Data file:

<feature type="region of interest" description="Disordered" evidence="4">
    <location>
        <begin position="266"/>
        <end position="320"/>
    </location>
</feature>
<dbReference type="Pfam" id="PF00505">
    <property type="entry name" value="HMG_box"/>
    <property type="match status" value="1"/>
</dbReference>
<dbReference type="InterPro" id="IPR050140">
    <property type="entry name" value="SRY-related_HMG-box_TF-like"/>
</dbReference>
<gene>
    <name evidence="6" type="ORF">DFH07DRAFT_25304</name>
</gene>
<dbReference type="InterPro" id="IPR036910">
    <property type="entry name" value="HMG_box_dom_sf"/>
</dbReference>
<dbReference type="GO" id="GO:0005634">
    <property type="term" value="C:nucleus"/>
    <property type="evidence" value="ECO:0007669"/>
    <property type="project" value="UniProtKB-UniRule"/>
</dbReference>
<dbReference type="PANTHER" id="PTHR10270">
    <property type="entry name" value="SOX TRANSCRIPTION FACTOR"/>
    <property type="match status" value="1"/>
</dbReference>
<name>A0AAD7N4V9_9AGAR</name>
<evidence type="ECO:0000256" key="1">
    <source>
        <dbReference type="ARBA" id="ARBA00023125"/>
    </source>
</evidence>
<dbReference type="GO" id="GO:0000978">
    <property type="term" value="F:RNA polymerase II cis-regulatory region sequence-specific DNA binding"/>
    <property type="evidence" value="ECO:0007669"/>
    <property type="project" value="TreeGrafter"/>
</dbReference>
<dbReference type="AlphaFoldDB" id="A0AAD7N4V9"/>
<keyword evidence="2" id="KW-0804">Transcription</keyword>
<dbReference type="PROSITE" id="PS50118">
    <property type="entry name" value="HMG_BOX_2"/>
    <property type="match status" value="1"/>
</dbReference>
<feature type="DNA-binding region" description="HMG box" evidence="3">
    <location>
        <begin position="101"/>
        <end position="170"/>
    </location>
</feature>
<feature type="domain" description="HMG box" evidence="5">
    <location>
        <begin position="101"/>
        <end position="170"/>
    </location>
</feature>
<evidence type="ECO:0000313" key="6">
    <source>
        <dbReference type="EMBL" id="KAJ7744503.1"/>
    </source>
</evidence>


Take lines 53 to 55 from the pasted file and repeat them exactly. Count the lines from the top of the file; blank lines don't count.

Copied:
    <location>
        <begin position="101"/>
        <end position="170"/>